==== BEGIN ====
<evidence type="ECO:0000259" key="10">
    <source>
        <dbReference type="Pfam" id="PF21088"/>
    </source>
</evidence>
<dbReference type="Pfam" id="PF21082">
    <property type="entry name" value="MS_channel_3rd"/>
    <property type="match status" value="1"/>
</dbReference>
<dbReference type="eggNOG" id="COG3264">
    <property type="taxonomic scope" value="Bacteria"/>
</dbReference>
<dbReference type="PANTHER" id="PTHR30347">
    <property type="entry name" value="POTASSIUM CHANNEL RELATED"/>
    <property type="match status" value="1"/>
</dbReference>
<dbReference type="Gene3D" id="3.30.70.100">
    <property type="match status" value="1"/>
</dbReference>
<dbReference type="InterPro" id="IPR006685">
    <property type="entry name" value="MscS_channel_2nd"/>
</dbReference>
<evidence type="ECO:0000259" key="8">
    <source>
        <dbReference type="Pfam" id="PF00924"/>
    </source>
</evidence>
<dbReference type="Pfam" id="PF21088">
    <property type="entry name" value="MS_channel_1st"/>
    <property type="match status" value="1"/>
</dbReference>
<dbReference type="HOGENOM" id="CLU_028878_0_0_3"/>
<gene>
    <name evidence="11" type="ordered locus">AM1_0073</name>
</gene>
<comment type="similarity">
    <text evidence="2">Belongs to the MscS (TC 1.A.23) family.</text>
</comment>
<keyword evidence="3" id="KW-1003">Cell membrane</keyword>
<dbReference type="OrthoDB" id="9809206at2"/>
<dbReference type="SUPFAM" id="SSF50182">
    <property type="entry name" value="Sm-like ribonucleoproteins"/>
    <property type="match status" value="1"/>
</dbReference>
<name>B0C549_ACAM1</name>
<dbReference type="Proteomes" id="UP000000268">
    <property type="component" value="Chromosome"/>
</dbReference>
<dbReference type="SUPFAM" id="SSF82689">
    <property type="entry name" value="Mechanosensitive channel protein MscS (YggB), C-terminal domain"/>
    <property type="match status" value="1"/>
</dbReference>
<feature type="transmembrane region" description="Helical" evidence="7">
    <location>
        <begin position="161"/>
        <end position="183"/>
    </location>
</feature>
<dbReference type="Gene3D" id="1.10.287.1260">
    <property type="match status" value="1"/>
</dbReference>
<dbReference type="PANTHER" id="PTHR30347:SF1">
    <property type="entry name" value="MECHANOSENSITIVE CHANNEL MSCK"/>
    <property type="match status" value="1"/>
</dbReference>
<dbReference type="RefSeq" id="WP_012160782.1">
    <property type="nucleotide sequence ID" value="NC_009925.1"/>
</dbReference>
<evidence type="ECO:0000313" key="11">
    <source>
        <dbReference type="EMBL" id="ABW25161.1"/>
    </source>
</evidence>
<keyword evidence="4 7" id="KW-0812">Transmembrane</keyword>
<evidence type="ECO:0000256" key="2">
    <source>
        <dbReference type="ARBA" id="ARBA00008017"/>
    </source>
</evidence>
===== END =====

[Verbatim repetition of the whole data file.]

<evidence type="ECO:0000259" key="10">
    <source>
        <dbReference type="Pfam" id="PF21088"/>
    </source>
</evidence>
<dbReference type="Pfam" id="PF21082">
    <property type="entry name" value="MS_channel_3rd"/>
    <property type="match status" value="1"/>
</dbReference>
<dbReference type="eggNOG" id="COG3264">
    <property type="taxonomic scope" value="Bacteria"/>
</dbReference>
<dbReference type="PANTHER" id="PTHR30347">
    <property type="entry name" value="POTASSIUM CHANNEL RELATED"/>
    <property type="match status" value="1"/>
</dbReference>
<dbReference type="Gene3D" id="3.30.70.100">
    <property type="match status" value="1"/>
</dbReference>
<dbReference type="InterPro" id="IPR006685">
    <property type="entry name" value="MscS_channel_2nd"/>
</dbReference>
<evidence type="ECO:0000259" key="8">
    <source>
        <dbReference type="Pfam" id="PF00924"/>
    </source>
</evidence>
<dbReference type="Pfam" id="PF21088">
    <property type="entry name" value="MS_channel_1st"/>
    <property type="match status" value="1"/>
</dbReference>
<dbReference type="HOGENOM" id="CLU_028878_0_0_3"/>
<gene>
    <name evidence="11" type="ordered locus">AM1_0073</name>
</gene>
<comment type="similarity">
    <text evidence="2">Belongs to the MscS (TC 1.A.23) family.</text>
</comment>
<keyword evidence="3" id="KW-1003">Cell membrane</keyword>
<dbReference type="OrthoDB" id="9809206at2"/>
<dbReference type="SUPFAM" id="SSF50182">
    <property type="entry name" value="Sm-like ribonucleoproteins"/>
    <property type="match status" value="1"/>
</dbReference>
<name>B0C549_ACAM1</name>
<dbReference type="Proteomes" id="UP000000268">
    <property type="component" value="Chromosome"/>
</dbReference>
<dbReference type="SUPFAM" id="SSF82689">
    <property type="entry name" value="Mechanosensitive channel protein MscS (YggB), C-terminal domain"/>
    <property type="match status" value="1"/>
</dbReference>
<feature type="transmembrane region" description="Helical" evidence="7">
    <location>
        <begin position="161"/>
        <end position="183"/>
    </location>
</feature>
<dbReference type="Gene3D" id="1.10.287.1260">
    <property type="match status" value="1"/>
</dbReference>
<dbReference type="PANTHER" id="PTHR30347:SF1">
    <property type="entry name" value="MECHANOSENSITIVE CHANNEL MSCK"/>
    <property type="match status" value="1"/>
</dbReference>
<dbReference type="RefSeq" id="WP_012160782.1">
    <property type="nucleotide sequence ID" value="NC_009925.1"/>
</dbReference>
<evidence type="ECO:0000313" key="11">
    <source>
        <dbReference type="EMBL" id="ABW25161.1"/>
    </source>
</evidence>
<keyword evidence="4 7" id="KW-0812">Transmembrane</keyword>
<evidence type="ECO:0000256" key="2">
    <source>
        <dbReference type="ARBA" id="ARBA00008017"/>
    </source>
</evidence>